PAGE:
Pedro B.

Reviews 336
Approval 85%

Soundoffs 7
News Articles 1
Band Edits + Tags 21
Album Edits 97

Album Ratings 325
Objectivity 92%

Last Active 04-29-20 1:18 pm
Joined 10-01-04

Forum Posts 86
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04.13.21 Third Time's The Charm03.31.21 Suspected Bootlegs From eBay-Land
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02.20.21 Cinderella Ranked02.17.21 Albums That Exclaim!
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12.31.20 My Top 10 Prodigy Songs12.28.20 Chorusless Classics
12.10.20 My Favourite Debut Albums11.30.20 Unpopular Opinions
11.29.20 Five From Your Faves11.23.20 Bands That Play Together...Stay Togethe
11.16.20 Has An Album Ever Made You Physically I11.16.20 Guess What I'm Reviewing Next?
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Cinderella Ranked

My ranking for one of the best, most consistent and most underrated bands of the 80s hard rock movement.
Heartbreak Station

The band's third album saw Keifer overcompensate in his attempt to distance himself from the glam movement and become the new Aerosmith, upsetting the balance between blues and hard rock which had made Long Cold Winter such a successful outing only two years earlier. The result is an uneven album, plagued with a few too many country-rock ballads, and lacking a touch in excitement when compared to the rest of their output - in short, Cinderella's own 'Native Tongue' or 'Keep the Faith'. There is undoubtedly still plenty to like across these fifty-odd minutes of music, but in the grand scheme of Cinderella's otherwise stellar discography, Heartbreak Station finds itself inexorably lingering at the back of the line.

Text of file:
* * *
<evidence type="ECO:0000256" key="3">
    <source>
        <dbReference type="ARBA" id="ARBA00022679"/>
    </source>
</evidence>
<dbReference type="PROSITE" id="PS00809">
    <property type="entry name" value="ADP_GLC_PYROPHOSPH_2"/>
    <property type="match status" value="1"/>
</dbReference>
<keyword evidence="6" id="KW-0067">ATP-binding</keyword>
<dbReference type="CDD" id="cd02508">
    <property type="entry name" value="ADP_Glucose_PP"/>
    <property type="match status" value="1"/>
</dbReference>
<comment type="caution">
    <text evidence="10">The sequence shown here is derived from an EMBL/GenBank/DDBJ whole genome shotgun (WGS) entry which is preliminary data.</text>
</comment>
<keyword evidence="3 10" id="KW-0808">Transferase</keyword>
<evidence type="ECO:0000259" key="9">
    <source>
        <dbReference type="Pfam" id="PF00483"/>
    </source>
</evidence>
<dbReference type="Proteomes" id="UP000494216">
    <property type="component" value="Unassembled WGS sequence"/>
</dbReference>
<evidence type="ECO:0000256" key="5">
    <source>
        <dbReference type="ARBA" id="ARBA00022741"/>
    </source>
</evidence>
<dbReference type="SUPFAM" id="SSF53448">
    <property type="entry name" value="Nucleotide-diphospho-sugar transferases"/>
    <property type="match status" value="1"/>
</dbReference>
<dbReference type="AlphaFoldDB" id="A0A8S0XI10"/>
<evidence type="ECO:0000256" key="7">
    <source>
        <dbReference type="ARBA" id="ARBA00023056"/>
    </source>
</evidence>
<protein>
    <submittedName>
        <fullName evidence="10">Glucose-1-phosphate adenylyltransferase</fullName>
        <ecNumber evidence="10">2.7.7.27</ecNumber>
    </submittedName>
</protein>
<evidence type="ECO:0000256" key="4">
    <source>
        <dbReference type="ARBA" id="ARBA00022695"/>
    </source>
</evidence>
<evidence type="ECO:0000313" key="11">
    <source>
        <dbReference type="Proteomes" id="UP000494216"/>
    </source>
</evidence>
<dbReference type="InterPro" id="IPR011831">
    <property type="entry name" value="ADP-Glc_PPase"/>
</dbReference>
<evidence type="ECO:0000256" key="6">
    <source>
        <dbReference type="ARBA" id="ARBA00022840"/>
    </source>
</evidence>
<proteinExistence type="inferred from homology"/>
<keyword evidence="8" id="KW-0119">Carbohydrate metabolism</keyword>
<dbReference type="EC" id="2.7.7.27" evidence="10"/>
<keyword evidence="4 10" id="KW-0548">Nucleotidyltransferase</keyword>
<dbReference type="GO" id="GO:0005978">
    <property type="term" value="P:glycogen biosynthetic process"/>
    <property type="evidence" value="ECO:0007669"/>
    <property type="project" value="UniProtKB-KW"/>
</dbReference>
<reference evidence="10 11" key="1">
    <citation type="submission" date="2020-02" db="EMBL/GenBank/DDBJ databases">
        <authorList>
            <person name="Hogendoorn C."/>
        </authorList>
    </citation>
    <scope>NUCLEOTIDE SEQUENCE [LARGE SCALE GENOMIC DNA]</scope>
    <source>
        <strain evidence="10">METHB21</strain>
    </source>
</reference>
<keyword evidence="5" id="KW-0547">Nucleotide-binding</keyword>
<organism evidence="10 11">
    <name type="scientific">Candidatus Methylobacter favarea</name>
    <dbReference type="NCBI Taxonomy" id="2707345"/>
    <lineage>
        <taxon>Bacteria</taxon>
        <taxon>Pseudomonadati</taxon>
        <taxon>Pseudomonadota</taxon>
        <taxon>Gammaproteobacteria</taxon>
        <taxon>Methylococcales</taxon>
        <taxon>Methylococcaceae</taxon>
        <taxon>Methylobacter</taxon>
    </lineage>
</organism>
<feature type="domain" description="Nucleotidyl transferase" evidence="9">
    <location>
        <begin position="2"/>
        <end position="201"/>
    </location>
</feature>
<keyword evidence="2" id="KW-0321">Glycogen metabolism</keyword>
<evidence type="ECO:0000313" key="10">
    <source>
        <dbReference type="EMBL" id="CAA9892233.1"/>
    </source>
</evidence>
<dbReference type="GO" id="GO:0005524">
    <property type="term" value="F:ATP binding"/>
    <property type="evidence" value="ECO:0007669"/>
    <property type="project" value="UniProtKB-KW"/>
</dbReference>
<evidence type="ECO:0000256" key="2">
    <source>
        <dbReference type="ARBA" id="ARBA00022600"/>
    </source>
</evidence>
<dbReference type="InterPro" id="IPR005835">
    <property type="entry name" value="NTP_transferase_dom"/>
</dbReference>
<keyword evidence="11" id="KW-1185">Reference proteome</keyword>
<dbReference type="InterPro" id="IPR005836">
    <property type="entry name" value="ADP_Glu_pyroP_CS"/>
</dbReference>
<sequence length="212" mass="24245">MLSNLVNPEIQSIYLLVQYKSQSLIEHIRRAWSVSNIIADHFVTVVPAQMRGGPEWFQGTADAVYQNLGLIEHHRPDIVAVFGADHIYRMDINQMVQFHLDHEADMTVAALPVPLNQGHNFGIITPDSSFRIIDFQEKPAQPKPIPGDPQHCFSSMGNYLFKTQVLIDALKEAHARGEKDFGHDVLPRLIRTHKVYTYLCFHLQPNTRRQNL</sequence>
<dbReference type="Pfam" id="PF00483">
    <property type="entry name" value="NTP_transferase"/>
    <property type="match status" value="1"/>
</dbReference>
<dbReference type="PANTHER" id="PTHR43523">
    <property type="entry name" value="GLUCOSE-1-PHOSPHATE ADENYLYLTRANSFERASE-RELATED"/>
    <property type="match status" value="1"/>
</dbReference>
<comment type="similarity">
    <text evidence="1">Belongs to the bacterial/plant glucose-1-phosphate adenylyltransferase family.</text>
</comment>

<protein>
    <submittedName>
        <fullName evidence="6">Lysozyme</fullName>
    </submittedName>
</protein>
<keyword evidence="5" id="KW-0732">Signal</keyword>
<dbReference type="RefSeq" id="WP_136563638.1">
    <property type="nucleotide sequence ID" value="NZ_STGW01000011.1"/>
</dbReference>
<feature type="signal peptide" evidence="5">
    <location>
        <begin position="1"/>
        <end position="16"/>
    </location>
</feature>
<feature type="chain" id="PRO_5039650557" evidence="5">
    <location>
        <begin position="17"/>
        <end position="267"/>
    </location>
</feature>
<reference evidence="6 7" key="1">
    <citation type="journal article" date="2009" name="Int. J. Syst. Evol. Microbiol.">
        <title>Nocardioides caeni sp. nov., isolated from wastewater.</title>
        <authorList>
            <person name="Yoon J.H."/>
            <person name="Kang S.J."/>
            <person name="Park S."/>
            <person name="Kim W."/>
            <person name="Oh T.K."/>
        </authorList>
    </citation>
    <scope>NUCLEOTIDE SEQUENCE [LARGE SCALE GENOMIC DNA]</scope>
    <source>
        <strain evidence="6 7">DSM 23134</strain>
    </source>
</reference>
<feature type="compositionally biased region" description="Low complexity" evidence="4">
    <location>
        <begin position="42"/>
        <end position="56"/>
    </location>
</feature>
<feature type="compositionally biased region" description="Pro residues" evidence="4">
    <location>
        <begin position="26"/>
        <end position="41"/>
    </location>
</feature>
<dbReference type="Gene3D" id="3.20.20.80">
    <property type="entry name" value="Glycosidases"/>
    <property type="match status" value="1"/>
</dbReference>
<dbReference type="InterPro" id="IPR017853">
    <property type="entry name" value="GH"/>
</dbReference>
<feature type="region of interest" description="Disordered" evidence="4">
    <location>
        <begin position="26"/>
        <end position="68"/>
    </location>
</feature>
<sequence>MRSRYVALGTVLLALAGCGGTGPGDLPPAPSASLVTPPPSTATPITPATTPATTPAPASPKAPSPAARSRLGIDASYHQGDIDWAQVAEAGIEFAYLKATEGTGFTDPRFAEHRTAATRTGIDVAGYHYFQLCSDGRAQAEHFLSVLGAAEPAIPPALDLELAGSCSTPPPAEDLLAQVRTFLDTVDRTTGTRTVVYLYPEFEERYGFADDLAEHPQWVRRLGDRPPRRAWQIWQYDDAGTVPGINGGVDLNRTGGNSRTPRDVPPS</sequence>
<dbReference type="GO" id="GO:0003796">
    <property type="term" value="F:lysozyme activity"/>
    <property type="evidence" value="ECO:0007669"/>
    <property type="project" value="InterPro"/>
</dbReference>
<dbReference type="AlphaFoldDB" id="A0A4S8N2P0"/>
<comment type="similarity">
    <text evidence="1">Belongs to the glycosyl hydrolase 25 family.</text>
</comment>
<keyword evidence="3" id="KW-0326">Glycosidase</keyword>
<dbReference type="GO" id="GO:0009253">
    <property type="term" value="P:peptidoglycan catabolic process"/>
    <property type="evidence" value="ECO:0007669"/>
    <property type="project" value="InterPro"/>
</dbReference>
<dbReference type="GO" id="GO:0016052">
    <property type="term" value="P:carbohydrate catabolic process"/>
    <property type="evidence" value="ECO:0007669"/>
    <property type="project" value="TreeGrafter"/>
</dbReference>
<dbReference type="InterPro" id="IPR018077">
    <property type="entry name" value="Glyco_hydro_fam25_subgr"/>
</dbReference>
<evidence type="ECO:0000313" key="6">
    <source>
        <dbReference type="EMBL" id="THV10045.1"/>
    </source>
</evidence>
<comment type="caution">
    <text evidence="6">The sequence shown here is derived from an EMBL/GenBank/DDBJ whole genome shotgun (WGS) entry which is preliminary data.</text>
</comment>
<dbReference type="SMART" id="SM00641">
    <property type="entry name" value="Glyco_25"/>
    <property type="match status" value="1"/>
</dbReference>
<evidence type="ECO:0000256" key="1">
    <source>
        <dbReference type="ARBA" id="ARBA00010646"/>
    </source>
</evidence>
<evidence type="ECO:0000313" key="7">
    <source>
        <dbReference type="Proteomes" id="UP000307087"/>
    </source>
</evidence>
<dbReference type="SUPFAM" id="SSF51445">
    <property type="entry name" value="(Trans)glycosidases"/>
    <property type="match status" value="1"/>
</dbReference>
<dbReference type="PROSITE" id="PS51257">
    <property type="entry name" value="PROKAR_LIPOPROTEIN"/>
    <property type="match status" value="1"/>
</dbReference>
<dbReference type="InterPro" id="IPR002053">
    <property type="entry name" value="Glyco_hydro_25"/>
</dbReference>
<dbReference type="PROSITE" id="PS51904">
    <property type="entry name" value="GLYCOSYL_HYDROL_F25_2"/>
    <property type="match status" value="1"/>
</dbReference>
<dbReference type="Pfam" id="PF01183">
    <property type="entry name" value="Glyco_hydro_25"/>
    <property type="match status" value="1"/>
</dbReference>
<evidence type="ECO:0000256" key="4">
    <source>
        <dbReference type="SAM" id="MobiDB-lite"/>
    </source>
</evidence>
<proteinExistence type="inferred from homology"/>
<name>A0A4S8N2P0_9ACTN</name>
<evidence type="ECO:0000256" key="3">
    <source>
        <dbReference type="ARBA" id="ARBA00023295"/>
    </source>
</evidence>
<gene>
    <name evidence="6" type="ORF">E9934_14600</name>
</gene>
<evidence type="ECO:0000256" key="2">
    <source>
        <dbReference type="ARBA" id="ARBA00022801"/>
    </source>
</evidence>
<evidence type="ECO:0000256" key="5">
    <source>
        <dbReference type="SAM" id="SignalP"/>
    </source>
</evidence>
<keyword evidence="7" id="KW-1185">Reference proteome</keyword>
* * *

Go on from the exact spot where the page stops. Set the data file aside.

Still Climbing

Ah yes, the forgotten opus for Tom Keifer and Co. Coming out with a glam rock album in 1994 - even one that is more denim than hairspray - was a risky proposition in and of itself, and the fact that this was also a COMEBACK album (the band having been forced to stay off the limelight for the better part of four years due to Keifer's personal health problems) spelled the death sentence for Cinderella's fourth and final album. And yet Still Climbing is an incredibly strong record in its own right, never quite reaching the dizzying heights of the group's first two albums, but asserting itself with aplomb thanks to tracks like Hot and Bothered (famously a part of the Wayne's World soundtrack), Blood From A Stone or Through The Rain - the latter being perhaps the best power ballad the group ever wrote. Though doomed from the start, this is one late glam-era record definitely worth tracking down - or, at least, sampling through one of the group's Greatest Hits compilations.
Long Cold Winter

The group's sophomore effort sees them (partially) shed the big, loud, lycra-and-headbands glam approach in favour of a more stripped down look and sound, often reminiscent of what Aerosmith had offered earlier that same decade. Make no mistake, there are still big licks aplenty to be found here (nowhere more so than on advance single and smash hit Gypsy Road), but there is also a marked increase in blues-rock sensibilities, manifested in such tracks as opener Bad Seamstress Blues / Falling Apart At The Seams, hidden gem Second Wind or the duo of big power ballads, which owe more to (again) Aerosmith than they do to Poison or Warrant. The result is possibly the band's strongest record from an objective perspective; this reviewer, however, has a subjective soft spot for another of their albums...
Night Songs

The follow-up may be the objectively better album, but there is no denying the band's glammed-up debut as one of the best efforts of the period. Though still trying to find their identity, and attempting to adhere to a formula that was not truly theirs, the group nonetheless craft an album full of top-tier Aerosmith-meets-Motley-Crue bangers, from the opening salvo of Night Songs and Shake Me right through to closer Back Home Again, which brings this top-notch hard rock journey full circle. Not every song is a ten-on-ten winner, but all of them are strong enough to warrant this album its reputation as one of the gems of the more 'serious' strand of 80s glam metal - even despite the lurid name, logo, cover and fashion choices...
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